President Obama said that the “War on Terror” must end in a major speech at the National Defense University.
“This war, like all wars, must end,” Obama said. “That's what history advises. That's what our democracy demands … A perpetual war – through drones or Special Forces or troop deployments – will prove self-defeating, and alter our country in troubling ways,” warned Obama.
A careful reading of his speech shows what he means: We are only at war with Al-Qaeda and, in this war, we have almost won. Moreover, the strategy for our future security depends on the U.S. aiding other Islamists and reconciling with them by addressing their “underlying grievances.”
The basis of Obama’s newly stated (but long-enacted) strategy is based on the understanding that Al-Qaeda is the irreconcilable wing of Islamism, and that supporting “transitions to democracies in places like Egypt, Tunisia and Libya” is a “sensible, long-term strategy to battle extremism.”
“[The] scale of [today’s] threat closely resembles the types of attacks we faced before 9/11,” declared Obama. “The core of al Qaeda … is on a path to defeat… Osama bin Laden is dead, and so are most of his top lieutenants. They have not carried out a successful attack on our homeland since 9/11 … Furthermore, we should not expect any more attacks of such a scale.”
Instead, the president said that, “The threat has shifted and evolved from the one that came to our shores on 9/11 … [to] threats to diplomatic facilities and businesses abroad. Homegrown extremists. This is the future of terrorism.”
According to the president, the strategy to fight today’s terrorism threat, “involves addressing the underlying grievances and conflicts that feed extremism, from North Africa to South Asia.”
We were given a glimpse of this strategy in a 2008 interview where Obama said the U.S. must convince Hamas and Hezbollah that “they’re going down a blind alley with violence that weakens their legitimate claims." No reporter ever asked him what these terrorist groups’ “legitimate claims” are.
When the president said that the U.S. must support the “democratic transitions” in Egypt and Tunisia to “rebuke … violent extremists.” He left out the fact that these newly founded “democracies” are led by the Muslim Brotherhood in the case of Egypt and its ideological allies in Tunisia. Rather, Obama euphemistically called the ascent of these Islamist parties “the peaceful realization of individual aspirations.”
This is a more careful way of repeating the 2011 message of Director of National Intelligence James Clapper. After earlier embarrassing himself by saying that the Muslim Brotherhood is "secular," he suggested using the Muslim Brotherhood to counter al-Qaeda.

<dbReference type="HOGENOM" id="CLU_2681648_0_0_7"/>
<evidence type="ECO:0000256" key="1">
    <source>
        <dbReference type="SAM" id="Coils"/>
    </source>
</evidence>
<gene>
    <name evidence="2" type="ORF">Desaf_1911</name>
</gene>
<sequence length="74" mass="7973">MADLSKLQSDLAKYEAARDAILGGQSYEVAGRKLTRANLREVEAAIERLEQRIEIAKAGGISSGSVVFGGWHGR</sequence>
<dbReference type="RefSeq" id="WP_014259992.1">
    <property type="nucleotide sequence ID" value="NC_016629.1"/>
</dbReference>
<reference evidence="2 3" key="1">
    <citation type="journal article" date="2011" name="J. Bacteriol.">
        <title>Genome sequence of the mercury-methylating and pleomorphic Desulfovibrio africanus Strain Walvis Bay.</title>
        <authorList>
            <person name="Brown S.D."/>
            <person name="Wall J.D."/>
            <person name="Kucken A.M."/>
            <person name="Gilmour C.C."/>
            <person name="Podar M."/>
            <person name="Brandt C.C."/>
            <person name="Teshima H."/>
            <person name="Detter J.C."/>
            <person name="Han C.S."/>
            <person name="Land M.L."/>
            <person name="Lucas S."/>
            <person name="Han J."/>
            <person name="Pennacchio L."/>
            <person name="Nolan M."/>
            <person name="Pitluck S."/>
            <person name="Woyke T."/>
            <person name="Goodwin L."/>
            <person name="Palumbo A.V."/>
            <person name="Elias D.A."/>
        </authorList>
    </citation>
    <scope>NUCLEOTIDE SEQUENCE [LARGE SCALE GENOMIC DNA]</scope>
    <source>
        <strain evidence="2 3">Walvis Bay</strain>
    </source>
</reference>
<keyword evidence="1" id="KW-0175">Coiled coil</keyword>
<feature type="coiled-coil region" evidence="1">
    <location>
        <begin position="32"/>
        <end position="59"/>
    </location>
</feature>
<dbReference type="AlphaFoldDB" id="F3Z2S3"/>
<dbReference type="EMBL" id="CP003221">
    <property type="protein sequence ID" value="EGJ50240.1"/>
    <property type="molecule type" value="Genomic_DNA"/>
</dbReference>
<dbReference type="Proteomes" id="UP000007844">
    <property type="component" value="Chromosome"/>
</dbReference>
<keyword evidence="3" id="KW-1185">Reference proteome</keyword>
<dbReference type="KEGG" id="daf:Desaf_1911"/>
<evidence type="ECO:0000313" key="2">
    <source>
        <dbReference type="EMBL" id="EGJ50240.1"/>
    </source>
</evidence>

“Al Qaeda probably will find it difficult to compete for local support with groups like the Muslim Brotherhood that participate in the political process, provide social services and advocate religious values,“ Clapper said. “Nonviolent, pro-democracy demonstrations challenge al-Qaeda’s violent jihadist ideology and might yield increased political power for secular or moderate Islamist parties,” he added.
Clapper’s analysis shows exactly why the Muslim Brotherhood follows a strategy it calls “gradualism.” The West mistakes this phased approach towards implementation of Sharia-based governance for moderation. Yet, the Muslim Brotherhood openly states its desire to resurrect the Caliphate and ultimately dominate the world. Meaning, the Brotherhood pursues the same agenda as Al-Qaeda — yet with patience and through what they believe are more intelligent and productive means.
As Middle East expert Dr. Barry Rubin eloquently put it:
“If one wanted to come up with a slogan for the Obama Administration, it would be that to win the War on Terrorism, one must lose the war on revolutionary Islamism because only by showing that America is the Islamists’ friend will it take away the incentive to join al-Qaida and attack the United States.”
In the Clarion Project’s last webinar, "Boston Bombing: Moderate Muslims Take on the Islamists," Salim Mansur, vice president of Muslims Facing Tomorrow and C. Holland Taylor of LibForAll repeatedly and correctly stated the need to confront the Islamist ideology, rather than focusing on just its most violent fruitions.
While their means may be different, the goals of Al Qaeda and the Muslim Brotherhood are the same because they are fueled by the same ideology. Listen to the destructive themes the Islamists preach. Take a look at their horrific violations of human rights, their victims around the world, Muslim and non-Muslim alike.
The elimination of the Islamists should be an objective that is second to none—especially since they have already spread to our shores. The debate should be about the most efficient ways to roll back the Islamists, not whether we should.
Ryan Mauro is the ClarionProject.org’s National Security Analyst, a fellow with the Clarion Project and is frequently interviewed on Fox News.